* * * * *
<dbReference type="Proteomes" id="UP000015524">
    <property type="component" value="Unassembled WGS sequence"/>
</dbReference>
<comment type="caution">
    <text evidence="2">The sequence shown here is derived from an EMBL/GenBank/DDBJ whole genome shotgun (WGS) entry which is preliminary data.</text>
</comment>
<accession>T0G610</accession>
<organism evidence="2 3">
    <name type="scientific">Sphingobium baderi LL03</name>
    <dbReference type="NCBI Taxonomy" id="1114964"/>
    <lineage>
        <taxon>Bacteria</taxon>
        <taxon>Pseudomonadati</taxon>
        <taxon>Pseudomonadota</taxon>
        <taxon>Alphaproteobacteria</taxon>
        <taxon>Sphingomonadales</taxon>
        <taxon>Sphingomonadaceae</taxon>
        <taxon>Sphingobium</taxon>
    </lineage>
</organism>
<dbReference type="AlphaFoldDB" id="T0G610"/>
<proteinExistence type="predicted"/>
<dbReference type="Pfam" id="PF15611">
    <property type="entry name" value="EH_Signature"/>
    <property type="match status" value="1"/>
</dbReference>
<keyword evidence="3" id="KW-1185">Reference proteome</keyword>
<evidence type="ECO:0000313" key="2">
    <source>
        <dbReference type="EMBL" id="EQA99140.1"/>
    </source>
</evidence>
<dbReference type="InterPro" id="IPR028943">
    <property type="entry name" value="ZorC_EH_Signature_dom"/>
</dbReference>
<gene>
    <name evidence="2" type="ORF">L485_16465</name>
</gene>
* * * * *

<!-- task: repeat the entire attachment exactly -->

<dbReference type="Proteomes" id="UP000015524">
    <property type="component" value="Unassembled WGS sequence"/>
</dbReference>
<comment type="caution">
    <text evidence="2">The sequence shown here is derived from an EMBL/GenBank/DDBJ whole genome shotgun (WGS) entry which is preliminary data.</text>
</comment>
<accession>T0G610</accession>
<organism evidence="2 3">
    <name type="scientific">Sphingobium baderi LL03</name>
    <dbReference type="NCBI Taxonomy" id="1114964"/>
    <lineage>
        <taxon>Bacteria</taxon>
        <taxon>Pseudomonadati</taxon>
        <taxon>Pseudomonadota</taxon>
        <taxon>Alphaproteobacteria</taxon>
        <taxon>Sphingomonadales</taxon>
        <taxon>Sphingomonadaceae</taxon>
        <taxon>Sphingobium</taxon>
    </lineage>
</organism>
<dbReference type="AlphaFoldDB" id="T0G610"/>
<proteinExistence type="predicted"/>
<dbReference type="Pfam" id="PF15611">
    <property type="entry name" value="EH_Signature"/>
    <property type="match status" value="1"/>
</dbReference>
<keyword evidence="3" id="KW-1185">Reference proteome</keyword>
<evidence type="ECO:0000313" key="2">
    <source>
        <dbReference type="EMBL" id="EQA99140.1"/>
    </source>
</evidence>
<dbReference type="InterPro" id="IPR028943">
    <property type="entry name" value="ZorC_EH_Signature_dom"/>
</dbReference>
<gene>
    <name evidence="2" type="ORF">L485_16465</name>
</gene>